Penn State students’ COVID-19 vaccination plan earns fourth place in global health competition
An interdisciplinary team of Penn State students placed fourth in the 2021 Emory Morningside Global Health Case Competition on March 20. Penn State was one of 52 universities worldwide to compete in this year’s challenge, which focused on implementing a COVID-19 vaccination plan.
The competition, hosted online by the Emory Global Health Institute, illustrated the complexities surrounding COVID-19 vaccine distribution efforts across the globe. Each team had to present a tailored-specific plan for one of four countries: Bangladesh, Brazil, Japan or Nigeria. Judges awarded prizes to the top six teams.
Penn State’s Emma Baker, Brian Drury, Laura Guay, Krista Hartmann, Savanna Ledford and Xingyan Wang outlined how to overcome vaccine hesitancy, ensure equity and improve distribution in Nigeria.
“Pushing past your comfort zone is where you see yourself grow, and this experience did just that,” said Ledford, the team’s captain and a doctor of public health student. “Even though my team and I only had a few months to work together, I have developed a stronger sense of community and passion for public health.”
Their winning presentation depicted ways to distribute the Johnson & Johnson COVID-19 vaccine using Nigeria-based technology, such as solar-powered cold boxes, and boost immunization rates by collaborating with community health care workers and religious leaders. The plan incorporated using a multi-media campaign for education and drones to aid in distribution.
“I found this year’s competition particularly impactful because of its integration of the current COVID-19 vaccination efforts and its reflection of real-world problem solving,” said Baker, a fourth-year medical student from Penn State College of Medicine.
A panel of public health experts evaluated the creativity, feasibility and design of each team’s vaccination implementation program. Then, judges narrowed it down to six teams to compete in the final round. For this phase, teams were presented with a twist: How social media can contribute to misinformation about the vaccine. Teams had to adjust their final presentations to address this new challenge.
“We only had one hour to incorporate the new twist of the case into our solution and present it to the judges,” said Wang, a PhD in biostatistics student from the Department of Public Health Sciences. “This experience has expanded my understanding of public health topics. I really enjoyed the process of seeing the growth of our idea piece-by-piece, step-by-step.”
In the end, Duke Kunshan University, a Chinese-American partnership of Duke University and Wuhan University, presented the first place plan. In addition to Penn State, the winning teams were:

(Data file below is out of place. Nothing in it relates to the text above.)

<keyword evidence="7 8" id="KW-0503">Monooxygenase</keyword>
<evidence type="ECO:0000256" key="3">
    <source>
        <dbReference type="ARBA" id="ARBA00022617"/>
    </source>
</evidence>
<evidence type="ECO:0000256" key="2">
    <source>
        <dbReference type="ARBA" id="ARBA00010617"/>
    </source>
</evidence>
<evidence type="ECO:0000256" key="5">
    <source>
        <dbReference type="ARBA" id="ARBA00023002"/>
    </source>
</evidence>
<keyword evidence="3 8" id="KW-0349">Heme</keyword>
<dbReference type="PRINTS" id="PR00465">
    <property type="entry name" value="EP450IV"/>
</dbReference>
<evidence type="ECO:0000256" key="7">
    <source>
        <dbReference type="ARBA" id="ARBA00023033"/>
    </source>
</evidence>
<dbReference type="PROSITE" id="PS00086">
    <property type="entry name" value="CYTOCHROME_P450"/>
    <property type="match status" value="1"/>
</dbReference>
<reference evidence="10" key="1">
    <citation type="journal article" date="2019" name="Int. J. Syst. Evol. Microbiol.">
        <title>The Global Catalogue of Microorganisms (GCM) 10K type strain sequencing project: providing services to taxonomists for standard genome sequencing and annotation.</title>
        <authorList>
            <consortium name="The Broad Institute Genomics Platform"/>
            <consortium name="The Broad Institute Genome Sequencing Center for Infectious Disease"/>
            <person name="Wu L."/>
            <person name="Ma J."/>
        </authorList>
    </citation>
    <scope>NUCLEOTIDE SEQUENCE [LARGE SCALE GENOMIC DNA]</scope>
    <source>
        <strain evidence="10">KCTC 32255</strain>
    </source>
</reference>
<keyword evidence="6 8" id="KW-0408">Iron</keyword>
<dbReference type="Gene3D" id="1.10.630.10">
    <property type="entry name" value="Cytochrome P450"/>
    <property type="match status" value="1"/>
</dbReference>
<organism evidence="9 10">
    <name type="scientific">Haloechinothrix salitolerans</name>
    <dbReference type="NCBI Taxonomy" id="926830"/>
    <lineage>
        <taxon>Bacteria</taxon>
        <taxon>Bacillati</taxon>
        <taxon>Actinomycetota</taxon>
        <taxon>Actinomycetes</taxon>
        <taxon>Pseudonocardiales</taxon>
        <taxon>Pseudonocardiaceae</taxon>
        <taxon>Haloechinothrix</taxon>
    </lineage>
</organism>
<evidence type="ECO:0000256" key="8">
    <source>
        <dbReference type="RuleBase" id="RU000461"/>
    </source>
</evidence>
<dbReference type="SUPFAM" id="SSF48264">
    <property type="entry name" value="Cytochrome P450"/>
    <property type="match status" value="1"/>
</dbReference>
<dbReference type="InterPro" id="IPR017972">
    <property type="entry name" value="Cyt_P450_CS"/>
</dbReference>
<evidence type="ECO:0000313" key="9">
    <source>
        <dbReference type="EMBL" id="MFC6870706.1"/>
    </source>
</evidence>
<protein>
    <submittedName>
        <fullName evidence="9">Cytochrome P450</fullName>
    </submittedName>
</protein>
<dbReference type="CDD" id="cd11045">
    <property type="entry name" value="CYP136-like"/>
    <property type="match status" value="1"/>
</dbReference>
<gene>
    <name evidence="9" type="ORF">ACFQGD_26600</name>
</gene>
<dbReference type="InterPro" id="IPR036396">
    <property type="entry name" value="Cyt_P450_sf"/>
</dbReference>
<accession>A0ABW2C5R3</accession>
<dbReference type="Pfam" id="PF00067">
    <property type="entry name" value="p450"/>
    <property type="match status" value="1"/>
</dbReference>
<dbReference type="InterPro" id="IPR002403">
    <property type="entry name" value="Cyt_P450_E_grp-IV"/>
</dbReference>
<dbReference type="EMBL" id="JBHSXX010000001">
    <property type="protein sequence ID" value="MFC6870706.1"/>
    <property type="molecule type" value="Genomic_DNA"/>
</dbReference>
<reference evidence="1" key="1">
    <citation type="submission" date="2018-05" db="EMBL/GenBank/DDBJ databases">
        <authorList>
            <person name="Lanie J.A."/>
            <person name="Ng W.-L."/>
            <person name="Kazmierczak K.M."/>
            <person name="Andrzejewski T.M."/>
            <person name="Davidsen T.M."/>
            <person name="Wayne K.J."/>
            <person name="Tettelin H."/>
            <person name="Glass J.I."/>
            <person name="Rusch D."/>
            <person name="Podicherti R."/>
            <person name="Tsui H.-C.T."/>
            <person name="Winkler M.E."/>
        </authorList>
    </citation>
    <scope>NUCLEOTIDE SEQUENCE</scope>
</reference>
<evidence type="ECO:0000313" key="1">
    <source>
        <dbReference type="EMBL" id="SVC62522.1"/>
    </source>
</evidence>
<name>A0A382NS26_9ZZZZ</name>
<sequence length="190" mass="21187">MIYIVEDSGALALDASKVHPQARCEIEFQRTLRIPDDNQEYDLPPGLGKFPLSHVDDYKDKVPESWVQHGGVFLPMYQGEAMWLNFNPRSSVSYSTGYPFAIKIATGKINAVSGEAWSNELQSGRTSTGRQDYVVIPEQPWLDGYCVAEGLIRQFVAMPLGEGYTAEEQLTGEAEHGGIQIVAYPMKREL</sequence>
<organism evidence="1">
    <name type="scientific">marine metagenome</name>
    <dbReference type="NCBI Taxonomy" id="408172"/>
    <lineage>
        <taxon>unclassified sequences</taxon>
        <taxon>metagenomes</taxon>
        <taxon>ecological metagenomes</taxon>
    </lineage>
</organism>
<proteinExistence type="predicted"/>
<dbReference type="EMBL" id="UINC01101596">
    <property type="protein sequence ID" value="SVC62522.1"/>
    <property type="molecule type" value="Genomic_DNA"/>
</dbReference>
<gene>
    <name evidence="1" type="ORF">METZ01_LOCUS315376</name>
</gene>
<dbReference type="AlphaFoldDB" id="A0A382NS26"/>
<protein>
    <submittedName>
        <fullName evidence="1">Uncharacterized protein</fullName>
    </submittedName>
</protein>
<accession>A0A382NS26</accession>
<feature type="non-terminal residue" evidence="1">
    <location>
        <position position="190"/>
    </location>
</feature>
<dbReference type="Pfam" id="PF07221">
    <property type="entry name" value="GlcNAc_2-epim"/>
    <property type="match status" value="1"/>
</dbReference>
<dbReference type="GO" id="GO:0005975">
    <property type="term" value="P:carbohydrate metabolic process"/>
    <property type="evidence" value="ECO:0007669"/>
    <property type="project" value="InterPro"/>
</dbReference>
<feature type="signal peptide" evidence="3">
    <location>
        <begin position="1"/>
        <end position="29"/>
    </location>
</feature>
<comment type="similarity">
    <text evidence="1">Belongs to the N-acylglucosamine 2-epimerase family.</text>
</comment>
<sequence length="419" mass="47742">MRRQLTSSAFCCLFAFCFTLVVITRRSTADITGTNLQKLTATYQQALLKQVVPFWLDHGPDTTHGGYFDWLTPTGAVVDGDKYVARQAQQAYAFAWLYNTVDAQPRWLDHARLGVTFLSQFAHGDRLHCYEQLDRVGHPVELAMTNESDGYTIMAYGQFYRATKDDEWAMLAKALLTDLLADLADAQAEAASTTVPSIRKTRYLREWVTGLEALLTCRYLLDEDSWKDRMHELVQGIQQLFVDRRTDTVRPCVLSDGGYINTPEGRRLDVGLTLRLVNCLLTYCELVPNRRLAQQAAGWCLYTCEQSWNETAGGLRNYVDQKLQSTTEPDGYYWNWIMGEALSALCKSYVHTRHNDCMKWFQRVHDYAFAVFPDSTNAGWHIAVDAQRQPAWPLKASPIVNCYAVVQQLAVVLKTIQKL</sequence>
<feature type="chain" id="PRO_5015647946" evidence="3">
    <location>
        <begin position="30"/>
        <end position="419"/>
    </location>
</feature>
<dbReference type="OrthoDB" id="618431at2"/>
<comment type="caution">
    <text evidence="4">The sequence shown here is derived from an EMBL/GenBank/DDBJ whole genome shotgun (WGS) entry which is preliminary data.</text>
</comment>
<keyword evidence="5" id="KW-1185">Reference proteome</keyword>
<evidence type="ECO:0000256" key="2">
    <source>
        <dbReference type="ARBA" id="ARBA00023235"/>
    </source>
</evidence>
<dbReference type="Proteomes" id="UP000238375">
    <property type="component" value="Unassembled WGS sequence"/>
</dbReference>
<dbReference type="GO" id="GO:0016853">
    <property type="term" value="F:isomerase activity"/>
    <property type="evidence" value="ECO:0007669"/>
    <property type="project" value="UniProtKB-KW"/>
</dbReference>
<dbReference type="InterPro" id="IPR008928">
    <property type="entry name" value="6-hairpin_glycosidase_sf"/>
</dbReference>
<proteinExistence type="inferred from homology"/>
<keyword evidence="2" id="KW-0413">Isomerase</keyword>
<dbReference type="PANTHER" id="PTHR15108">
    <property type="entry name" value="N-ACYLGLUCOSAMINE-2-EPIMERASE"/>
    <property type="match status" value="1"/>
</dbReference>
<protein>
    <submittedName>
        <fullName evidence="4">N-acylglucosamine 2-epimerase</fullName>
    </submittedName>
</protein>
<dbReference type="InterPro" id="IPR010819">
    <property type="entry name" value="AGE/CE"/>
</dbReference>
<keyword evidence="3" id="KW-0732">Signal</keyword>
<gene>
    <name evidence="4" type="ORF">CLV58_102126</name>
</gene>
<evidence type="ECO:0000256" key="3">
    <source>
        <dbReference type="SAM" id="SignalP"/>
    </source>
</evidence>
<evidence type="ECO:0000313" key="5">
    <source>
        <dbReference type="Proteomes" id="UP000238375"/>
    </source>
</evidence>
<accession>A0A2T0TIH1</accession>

- Second place: Yeshiva University in partnership with Albert Einstein College of Medicine and City University of New York’s (CUNY) School of Public Health
- Third place: University of Pittsburgh
- Fifth place: Brown University
- Sixth place: University of Texas Southwestern
“I am grateful that many faculty and staff put a lot of time and effort to organize the team, coach practice sessions and offer encouragement,” said Wenke Hwang, director of the Penn State Master of Public Health Program. “Throughout the process, the student case competition truly amplifies the values, as well as the challenges, of interprofessional collaboration in searching and planning for evidence-based responses to address global crises.”
The relevance of this year’s competition shaped this learning experience for team members. Several mentioned how this global health challenge will help prepare them for future careers.
“There are a ton of factors to consider, from cultural and political differences to basic logistics, and this experience showed me how critical it is to customize solutions for each country’s specific challenges,” said Hartmann, a first-year medical student. “I feel confident that I could apply the skills and knowledge I’ve gained through this experience to a real-world situation.”
“This experience emphasized the importance of taking an interdisciplinary approach to global health challenges,” said Guay, an undergraduate student from Penn State Biobehavioral Health and the Department of French and Francophone Studies at University Park.
This marks the fourth consecutive year that Penn State participated in the challenge, and the first time they were among the winners. “We have been fortunate to have attracted talented, enthusiastic and hard-working students to compete in this annual international case competition,” said Kristin Sznajder, associate director of international initiatives. “Penn State applauds this hard-earned victory four years in the making.”
”We celebrate our strong partnerships across the university and the students participating in this highly-esteemed competition,” said Julie Lentes, manager of the Public Health Sciences Global Health Program and the team’s mentor. “I’ve witnessed our team develop their confidence and expand their knowledge to be able to successfully present an innovative global health proposition. I look forward to seeing what they’ll accomplish throughout their careers.”
“There is a real difference between learning about global health issues and implementing a realistic solution to a problem,” Drury said. “As someone passionate about the intersection of global health and medicine throughout medical school, it was a perfect way to culminate my time at Penn State.”
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